CRT to stage 'A Midsummer Night’s Dream' as final show of the semester

Four members of the Connecticut Repertory Theatre's showing of "A Midsummer Night's Dream." The show is set to run through May 2. (Connecticut Repertory Theatre)

With the end of the semester looming, all good things seem to be coming to an end. Fortunately, that means that the Connecticut Repertory Theatre (CRT) has pulled off one final show, William Shakespeare’s “A Midsummer Night’s Dream,” to end their 2014-2015 season.

The play, directed by Dale AJ Rose, CRT’s associate artistic director and UConn’s director of performance studies, has created a chaotic, yet incredibly humorous final piece.

The storyline entwines the fate of three groups — the people of Athens, the lovers, and the fairies— into a comedic love story. After the Duke of Athens commands Hermia to submit to her father’s will and marry Demetrius, Hermia runs into the forest with her true love, Lysander. There, the king and queen of the fairies are currently residing and Peter Quince and his band of actors are practicing for their performance at the Duke’s upcoming wedding.

As one might expect, the woods become a place of comical mischief — love potions, song and dance and clothes removing fights take place.

Throughout the show, certain characters demonstrated immense talent and charm when entertaining the audience. For instance, Bottom, played by Michael Patrick Kane, was an instant favorite. He is an actor in Peter Quince’s troupe, who constantly interjects with outlandish counter offers.

Kane fully emerges into his role, acting with exaggerated motions that are perfectly natural for his character. Kane is so fully engaged with his character that when he appears with bunny ears on his head, the audience immediately accepts this new bunny-esque version. His clear voice and true control of his lines were exemplary in comparison to some of his less practiced peers.

Three men play the second most entertaining character of the night, Puck; the trio of Gabriel Aprea, Conor Donnally and Scott Redmond bring to life this mystical and misbehaving sprite. By converting this singular character into three persons, it becomes possible to fully enjoy the mischief Puck causes. Furthermore, the three nimbly fly across the stage; they appear from the ground, and disappear with stomping feet and loud songs.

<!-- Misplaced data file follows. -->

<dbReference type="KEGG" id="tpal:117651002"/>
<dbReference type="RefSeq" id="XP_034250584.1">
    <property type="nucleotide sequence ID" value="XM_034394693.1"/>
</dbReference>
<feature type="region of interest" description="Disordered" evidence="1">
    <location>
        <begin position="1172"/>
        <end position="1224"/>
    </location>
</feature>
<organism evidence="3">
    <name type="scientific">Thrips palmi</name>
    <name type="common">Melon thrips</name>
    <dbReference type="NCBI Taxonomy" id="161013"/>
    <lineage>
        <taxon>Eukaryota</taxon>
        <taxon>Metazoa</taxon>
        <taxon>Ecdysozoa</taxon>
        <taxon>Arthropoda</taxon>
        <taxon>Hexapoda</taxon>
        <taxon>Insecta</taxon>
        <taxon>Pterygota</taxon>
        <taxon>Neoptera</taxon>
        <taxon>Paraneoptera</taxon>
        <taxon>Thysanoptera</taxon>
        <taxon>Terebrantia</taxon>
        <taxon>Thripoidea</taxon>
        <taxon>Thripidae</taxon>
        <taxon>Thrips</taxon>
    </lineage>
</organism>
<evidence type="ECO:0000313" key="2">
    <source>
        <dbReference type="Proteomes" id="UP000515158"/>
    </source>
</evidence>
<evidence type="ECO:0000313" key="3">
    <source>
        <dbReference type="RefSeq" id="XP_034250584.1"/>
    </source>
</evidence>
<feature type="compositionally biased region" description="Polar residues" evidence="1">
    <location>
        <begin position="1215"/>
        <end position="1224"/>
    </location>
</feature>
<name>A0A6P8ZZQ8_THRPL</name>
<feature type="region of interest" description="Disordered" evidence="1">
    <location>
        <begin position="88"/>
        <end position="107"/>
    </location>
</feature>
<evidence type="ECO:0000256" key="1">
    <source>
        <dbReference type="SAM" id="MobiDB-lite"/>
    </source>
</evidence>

They climb on one another as if the action is the most natural in the world. Their trio coalesces into a united being, which is impossible not to laugh at.

Besides the characters, the play in itself is well directed. As exemplified through the choreography of the Puck characters, Rose has created a wonderful adaptation of Shakespeare’s work. Most notably, he demonstrates the issues between the workers and the gentry with the lingering effects of the supernatural — or in this case, fairy — world.

The play undoubtedly levels the staggering hierarchy that we are supposed to see and yet, sends the audience away with a feeling that the Duke and the Fairy King have performed valiantly, as did the acting troupe. As Shakespeare would have wanted, the underlying issues are without a doubt noticeable but overwhelmed by the constant laughter of the audience.

While the play was without a doubt an enjoyable and comical experience, there were a few mishaps on opening night. The Puck characters, as great as they were, had a few missteps which were noticeable and reduced their impact in their roles. Issues with the trunk were noticeable, especially the moment when it moved from below without being prompted from above. I hope that the cast and crew of the show noticed these mistakes and will remedy them before the show's full opening on April 24.

In either case, the CRT’s “A Midsummer Night’s Dream” was an enjoyable experience, and a welcome escape from the academic pressures that come with the final weeks of the semester. If you have a night free from studying, I highly suggest you buy a ticket for this show, which will run through May 2.